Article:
Luang Prabang, Laos

December 30, 2013  •  Leave a Comment

The third leg of our trip was to Luang Prabang, in northern Laos. When our flight landed, the first thing you notice is that the city is surrounded by mountains, creating a wonderful landscape. The city itself is much smaller than Bangkok and Chiang Mai. You also notice a difference in the air as well. The air in the other two cities was full of exhaust, while Luang Prabang had the smell of a large wood-burning fire.

Our first night in the city consisted of walking around the town, exploring the night market and food stalls. The market here was smaller than the ones in Chiang Mai, but had similar goods.

Our first full day started off by traveling 2 hours up the Mekong river on a rickety long-boat to the Pak Ou Caves. All along the Mekong are farmers that plant their crops right up to the riverbank. When you reach the caves, you notice first that they are built into mountain on the bank of the river. Climbing the stairs you can see thousands of Buddha status placed there from various followers. There are two openings, the lower cave you can see from the river, and the upper cave further up the mountain.

From the caves, we traveled back to Luang Prabang and took a van to the Kuang Si Falls. These falls are famous through the region for their turquoise waters created by various minerals found in the water and rocks. There is a large 60m waterfall as well as some pools of water that people can swim in. The water was a bit cool to be swimming so we stood by and watched rather than joining the large crowds of tourists. The falls were pretty neat to see and the waters made for some great photos. On our way back, we stopped by a small village that the tourism ministry and industry helped build. There were a lot of children playing football (soccer) in the courtyard and some others helped their mothers sell some of the goods they made. That evening we spent walking around town again, eating our way through the night market and vendors.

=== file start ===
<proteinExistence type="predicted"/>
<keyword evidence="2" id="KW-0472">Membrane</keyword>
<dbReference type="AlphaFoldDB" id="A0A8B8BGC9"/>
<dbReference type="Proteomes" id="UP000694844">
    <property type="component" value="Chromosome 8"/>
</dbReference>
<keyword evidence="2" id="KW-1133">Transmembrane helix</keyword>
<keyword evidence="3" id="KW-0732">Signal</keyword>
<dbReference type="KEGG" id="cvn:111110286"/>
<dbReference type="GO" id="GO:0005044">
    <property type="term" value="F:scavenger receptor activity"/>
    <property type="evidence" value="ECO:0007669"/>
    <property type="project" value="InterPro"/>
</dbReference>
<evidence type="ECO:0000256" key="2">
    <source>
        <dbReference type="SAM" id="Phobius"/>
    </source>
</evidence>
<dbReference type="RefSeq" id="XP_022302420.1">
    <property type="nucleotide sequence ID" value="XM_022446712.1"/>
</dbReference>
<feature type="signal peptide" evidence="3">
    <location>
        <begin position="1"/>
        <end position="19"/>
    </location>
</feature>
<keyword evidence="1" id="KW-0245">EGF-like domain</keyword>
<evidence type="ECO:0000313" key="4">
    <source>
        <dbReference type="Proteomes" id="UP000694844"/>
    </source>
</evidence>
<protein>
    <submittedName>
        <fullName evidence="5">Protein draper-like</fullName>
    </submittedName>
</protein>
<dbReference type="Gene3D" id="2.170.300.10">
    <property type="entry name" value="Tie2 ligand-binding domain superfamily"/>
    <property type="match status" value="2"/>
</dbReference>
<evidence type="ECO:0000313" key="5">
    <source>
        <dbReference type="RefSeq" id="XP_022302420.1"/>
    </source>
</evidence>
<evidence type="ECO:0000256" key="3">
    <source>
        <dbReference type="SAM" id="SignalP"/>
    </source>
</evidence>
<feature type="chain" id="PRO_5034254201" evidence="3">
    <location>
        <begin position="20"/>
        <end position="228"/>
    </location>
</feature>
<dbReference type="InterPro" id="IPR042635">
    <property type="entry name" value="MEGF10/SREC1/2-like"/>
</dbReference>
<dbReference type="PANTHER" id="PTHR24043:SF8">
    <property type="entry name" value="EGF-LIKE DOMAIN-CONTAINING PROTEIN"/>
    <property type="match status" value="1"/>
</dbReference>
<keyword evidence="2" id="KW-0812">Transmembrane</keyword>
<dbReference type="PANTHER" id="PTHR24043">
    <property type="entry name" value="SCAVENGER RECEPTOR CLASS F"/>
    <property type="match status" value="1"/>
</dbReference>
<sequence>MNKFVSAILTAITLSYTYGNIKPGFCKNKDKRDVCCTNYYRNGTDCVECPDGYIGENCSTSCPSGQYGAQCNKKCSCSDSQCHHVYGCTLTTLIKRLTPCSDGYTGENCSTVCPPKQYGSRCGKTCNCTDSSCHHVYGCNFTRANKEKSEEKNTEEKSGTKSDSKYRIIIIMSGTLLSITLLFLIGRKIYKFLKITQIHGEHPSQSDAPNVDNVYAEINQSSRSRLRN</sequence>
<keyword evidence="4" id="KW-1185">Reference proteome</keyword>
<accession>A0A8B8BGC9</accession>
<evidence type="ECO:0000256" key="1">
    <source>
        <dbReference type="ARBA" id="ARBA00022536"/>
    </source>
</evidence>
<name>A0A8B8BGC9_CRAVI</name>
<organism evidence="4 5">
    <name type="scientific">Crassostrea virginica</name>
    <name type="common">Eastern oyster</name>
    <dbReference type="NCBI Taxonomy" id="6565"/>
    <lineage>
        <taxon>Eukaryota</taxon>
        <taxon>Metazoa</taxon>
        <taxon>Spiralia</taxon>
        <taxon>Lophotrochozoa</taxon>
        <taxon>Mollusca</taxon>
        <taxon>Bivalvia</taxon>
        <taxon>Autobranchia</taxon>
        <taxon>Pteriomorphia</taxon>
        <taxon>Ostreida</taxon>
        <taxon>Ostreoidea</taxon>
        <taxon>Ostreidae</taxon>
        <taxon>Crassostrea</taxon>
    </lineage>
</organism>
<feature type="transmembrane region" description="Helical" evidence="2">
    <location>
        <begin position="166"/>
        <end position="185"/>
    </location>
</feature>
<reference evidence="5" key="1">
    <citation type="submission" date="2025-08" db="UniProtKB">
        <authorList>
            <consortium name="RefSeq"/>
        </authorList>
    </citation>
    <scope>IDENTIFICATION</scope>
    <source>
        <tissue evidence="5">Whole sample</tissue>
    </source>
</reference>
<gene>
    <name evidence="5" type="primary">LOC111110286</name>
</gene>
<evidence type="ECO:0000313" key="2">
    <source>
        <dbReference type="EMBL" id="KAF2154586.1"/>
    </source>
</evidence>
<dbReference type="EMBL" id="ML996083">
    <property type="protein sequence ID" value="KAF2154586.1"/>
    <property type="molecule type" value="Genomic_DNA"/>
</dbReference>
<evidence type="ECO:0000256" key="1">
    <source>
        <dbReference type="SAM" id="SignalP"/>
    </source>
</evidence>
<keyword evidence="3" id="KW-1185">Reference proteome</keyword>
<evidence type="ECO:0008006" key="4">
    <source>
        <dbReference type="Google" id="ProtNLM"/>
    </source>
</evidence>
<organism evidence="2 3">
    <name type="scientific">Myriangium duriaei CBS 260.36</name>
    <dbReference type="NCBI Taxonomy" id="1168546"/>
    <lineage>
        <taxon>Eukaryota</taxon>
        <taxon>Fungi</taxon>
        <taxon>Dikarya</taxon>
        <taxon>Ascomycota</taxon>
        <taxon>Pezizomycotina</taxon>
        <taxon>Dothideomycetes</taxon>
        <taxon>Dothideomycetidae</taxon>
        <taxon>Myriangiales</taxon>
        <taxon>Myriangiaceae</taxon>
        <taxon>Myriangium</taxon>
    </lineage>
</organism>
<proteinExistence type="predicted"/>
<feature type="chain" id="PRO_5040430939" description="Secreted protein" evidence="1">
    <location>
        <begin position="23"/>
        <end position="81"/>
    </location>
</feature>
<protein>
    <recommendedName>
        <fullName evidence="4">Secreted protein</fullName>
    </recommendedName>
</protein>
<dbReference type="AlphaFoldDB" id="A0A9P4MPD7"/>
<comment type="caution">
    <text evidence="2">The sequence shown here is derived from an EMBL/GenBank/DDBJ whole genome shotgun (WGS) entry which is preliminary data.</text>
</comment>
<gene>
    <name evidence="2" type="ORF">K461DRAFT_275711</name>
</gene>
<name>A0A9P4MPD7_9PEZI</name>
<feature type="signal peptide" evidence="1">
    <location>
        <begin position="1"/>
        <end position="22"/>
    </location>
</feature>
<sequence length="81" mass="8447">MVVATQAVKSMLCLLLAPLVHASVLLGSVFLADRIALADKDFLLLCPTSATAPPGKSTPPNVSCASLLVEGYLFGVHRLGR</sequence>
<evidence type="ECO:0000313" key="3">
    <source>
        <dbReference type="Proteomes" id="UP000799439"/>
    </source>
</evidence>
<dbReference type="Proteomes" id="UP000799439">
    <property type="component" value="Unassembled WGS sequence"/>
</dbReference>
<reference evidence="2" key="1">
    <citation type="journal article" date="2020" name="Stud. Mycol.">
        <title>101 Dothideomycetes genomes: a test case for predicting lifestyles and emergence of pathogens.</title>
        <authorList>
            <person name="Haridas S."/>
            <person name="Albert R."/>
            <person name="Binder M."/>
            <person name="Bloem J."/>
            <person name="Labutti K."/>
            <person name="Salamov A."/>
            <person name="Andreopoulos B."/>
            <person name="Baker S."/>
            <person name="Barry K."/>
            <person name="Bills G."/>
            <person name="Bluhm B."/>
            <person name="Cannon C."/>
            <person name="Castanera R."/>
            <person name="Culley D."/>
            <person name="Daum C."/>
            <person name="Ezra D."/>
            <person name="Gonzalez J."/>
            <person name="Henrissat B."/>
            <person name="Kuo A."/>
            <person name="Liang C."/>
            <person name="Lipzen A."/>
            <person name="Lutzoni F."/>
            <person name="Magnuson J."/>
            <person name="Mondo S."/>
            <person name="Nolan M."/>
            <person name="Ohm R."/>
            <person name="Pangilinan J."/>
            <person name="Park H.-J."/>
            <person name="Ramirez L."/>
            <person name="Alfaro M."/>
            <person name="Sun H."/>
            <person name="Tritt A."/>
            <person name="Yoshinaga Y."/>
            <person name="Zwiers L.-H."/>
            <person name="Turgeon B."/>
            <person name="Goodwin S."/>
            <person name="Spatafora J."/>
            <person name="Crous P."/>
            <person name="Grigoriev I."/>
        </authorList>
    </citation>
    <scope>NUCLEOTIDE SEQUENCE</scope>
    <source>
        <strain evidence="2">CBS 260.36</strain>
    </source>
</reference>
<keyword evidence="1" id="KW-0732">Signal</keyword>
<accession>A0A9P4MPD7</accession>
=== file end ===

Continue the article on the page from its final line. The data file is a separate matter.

The next day we spent the morning at “The Living Land”, which is a local community rice farm owned by 7 families who all pitch in to grow and harvest the rice and other vegetables. The farm is set at the base of the mountains and offers a fantastic view. They have a water buffalo named “Suzuki” that is used to plow and fertilize the farm. We started by learning about the various stages of growing rice before we took our shoes off and got dirty in the mud actually doing each of the stages. These stages include:

  • picking the right seeds from last year’s harvest
  • germination of those seeds
  • plowing the field
  • transplanting the seedlings to the plowed field
  • weeding the rice patty
  • harvesting and drying the rice
  • thrashing the rice
  • fanning the empty hulls away
  • pounding the rice to release the hulls from the grain
  • tossing the rise to remove the hulls to reveal the rice grain
  • cooking the rice
  • eating the rice

As you can see from the photos, we were up to our knees in mud. The mud was slippery and very sticky, so staying upright was the largest challenge. Overall, the day was one of our favorites on the entire trip. It was amazing to see the amount of work that goes into growing rice and it’s great to support a local farm with their efforts.

That evening we went to the museum at the old royal palace. It was neat to see some of the older royal wares and collections. After that we climbed the stairs up to the Phou si temple. This temple is at the top of the Phou si mountain in the center of town and offers a fantastic view of the mountain ranges and city and is a famous spot to watch the sunset. We got their early enough to get a good seat and I think it paid off from the photos that we got.

That evening we walked around the market again and ate at this street buffet. It seemed a little sketchy because you don’t know how long this food was there, but it seemed like a popular spot so we jumped right in. We also had some nice conversations with others that have been traveling around the region.

The following morning we walked around some other parts of town before catching a tuk tuk back to the airport.

Luang Prabang was a nice city that offered a respite from the larger cities we were in. You can still see some remnants of the French colonization in the architecture and cuisine. We would definitely recommend a stop by this small city if you are in the region. I hope you enjoy photos from Laos!

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